Next up was a major emotional moment for Brown. Not only were the Cavs advancing to their first NBA Finals in franchise history, but they had to face Brown’s friend and mentor, Greg Popovich and the San Antonio Spurs. San Antonio had gone 58-24 in the regular season and had disposed of the Denver Nuggets, the Phoenix Suns and the Utah Jazz, going 12-4 on their way to the Finals. Unfortunately for Brown and the Cavs, San Antonio swept the series, giving them their fourth championship in the last eight seasons. There is just no substitute for experience when it comes to the playoffs.

The following season, the Cavs placed second in the Central Division for the third straight year under Brown, with a 45-37 record but lost in the semi-finals. In 2008-09 the club rebounded to win 66 games — most in franchise history — good for first place in the Central Division. The Cavs started out the season with 10 consecutive victories and just kept winning. Cleveland roared into the playoffs sweeping their first two series but unfortunately lost to the Orlando Magic 4-2, ending their impressive run.

The 2009-10 season was the beginning of the end for Brown in Cleveland, in spite of the team dominating the league with 61 wins. The team lost in the conference semi-final series against Boston, with LeBron disappearing for much of the six-game series. On May 24, 2010, Gilbert fired Brown in a desperate attempt to keep free agent LeBron James with the team.

Brown took a season off to clear his head, volunteering as an assistant coach of his son’s team, Westlake Lee Burneson Middle School. It wouldn’t last though, as in May, 2011, he agreed to become Phil Jackson’s successor as coach of the Los Angeles Lakers. Jackson retired, seeing an NBA lockout looming and wanted no part of it. The team offered Brown a three-year deal to become head coach, with an option for a fourth season.
With training camp cut drastically short by the lockout, Brown had no time to install his Princeton offense. The team acquired All-Stars Steve Nash and Dwight Howard, but the Lakers struggled to adjust to the changes in both system and personnel, going winless in eight preseason games and losing four of its first five regular season games. On November 9, 2012, Brown was fired, as team management felt that Mike D’Antoni’s long-time coaching of Nash would lead to instant success. In spite of Brown’s dismissal, the team struggled throughout the season and was the focus of failing to live up to the high expectations of the media and fans.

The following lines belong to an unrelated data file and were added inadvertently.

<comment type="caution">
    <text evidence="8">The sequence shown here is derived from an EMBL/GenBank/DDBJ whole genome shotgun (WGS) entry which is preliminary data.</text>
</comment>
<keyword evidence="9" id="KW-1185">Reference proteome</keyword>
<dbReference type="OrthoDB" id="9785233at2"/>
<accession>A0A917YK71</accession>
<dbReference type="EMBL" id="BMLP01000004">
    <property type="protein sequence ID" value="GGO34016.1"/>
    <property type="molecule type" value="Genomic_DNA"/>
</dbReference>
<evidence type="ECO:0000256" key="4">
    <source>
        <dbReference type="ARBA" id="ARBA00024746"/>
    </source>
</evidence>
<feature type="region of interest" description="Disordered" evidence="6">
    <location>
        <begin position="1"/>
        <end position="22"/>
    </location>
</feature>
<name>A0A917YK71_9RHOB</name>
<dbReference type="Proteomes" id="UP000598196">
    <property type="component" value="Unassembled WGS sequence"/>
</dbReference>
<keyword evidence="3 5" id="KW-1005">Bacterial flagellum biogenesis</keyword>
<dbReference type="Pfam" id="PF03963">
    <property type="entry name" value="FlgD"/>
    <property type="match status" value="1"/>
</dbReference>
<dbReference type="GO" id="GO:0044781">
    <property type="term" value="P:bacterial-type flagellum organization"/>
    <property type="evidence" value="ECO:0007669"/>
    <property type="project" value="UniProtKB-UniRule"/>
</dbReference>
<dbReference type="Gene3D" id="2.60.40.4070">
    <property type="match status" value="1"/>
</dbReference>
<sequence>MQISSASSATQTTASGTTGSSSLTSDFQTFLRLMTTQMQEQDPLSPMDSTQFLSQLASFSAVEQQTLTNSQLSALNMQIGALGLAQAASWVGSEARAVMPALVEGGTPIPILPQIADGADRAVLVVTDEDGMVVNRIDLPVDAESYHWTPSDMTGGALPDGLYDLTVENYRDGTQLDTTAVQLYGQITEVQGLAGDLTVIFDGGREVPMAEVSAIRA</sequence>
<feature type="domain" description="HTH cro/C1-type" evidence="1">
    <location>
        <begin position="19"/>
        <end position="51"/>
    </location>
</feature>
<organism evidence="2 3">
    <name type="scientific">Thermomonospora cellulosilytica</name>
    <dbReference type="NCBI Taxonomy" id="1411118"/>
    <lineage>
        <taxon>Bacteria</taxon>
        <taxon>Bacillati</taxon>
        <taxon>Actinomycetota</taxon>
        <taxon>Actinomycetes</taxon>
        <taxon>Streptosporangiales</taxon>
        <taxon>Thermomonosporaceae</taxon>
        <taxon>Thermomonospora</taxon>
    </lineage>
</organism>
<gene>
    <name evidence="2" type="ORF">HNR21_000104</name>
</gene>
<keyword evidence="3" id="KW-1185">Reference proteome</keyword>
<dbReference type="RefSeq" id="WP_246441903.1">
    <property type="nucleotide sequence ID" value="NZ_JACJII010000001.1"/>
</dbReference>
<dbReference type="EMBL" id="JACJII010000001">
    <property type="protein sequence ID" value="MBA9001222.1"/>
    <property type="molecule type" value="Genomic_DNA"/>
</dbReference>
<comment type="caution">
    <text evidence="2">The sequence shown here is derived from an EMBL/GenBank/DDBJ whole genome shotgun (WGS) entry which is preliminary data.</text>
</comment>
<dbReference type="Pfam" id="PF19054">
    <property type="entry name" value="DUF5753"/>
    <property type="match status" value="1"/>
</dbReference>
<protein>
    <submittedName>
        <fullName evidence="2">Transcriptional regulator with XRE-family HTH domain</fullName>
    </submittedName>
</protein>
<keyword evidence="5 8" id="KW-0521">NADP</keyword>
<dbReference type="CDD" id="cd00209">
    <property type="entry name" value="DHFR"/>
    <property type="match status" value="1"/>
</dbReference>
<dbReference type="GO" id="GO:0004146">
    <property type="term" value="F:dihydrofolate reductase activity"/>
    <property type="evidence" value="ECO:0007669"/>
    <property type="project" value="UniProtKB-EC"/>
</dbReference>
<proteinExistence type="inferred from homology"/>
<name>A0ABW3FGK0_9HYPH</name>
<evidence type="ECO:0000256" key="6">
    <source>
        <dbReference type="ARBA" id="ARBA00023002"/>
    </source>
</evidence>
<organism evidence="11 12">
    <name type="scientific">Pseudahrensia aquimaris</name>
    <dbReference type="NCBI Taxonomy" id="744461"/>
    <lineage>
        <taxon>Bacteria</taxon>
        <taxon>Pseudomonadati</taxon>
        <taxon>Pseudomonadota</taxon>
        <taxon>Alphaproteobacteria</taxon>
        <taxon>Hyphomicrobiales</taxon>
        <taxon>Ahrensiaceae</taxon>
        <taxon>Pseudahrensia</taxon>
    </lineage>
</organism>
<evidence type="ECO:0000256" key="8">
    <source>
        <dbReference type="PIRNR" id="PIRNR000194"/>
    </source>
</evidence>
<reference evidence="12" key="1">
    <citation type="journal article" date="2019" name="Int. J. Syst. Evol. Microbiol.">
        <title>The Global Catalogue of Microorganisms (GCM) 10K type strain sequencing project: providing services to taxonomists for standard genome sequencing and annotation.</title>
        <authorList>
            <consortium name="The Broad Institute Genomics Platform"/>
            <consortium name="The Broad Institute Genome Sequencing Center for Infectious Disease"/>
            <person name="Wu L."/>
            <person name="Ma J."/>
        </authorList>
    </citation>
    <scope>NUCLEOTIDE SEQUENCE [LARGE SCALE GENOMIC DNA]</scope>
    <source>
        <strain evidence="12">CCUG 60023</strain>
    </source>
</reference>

Perhaps Brown’s firing could be viewed as a positive event for him, as he was able to escape the constant circus surrounding Dwight Howard and the unrealistic expectations of the ravenous media. Dan Gilbert rectified the mistake he had made years earlier, by rehiring Brown to lead the Cavs’ young team, built mostly thru draft picks in the aftermath of the LeBron James defection. Cleveland had put together some interesting and talented young players thru relentless scouting and smart drafting. With the city crying for a winner, Brown may be just the ticket for the Cavs to return to their previous winning ways. I wouldn’t bet against him, as Brown’s 655-368 record (64.1 percent), shows that he has been a winner throughout his coaching career.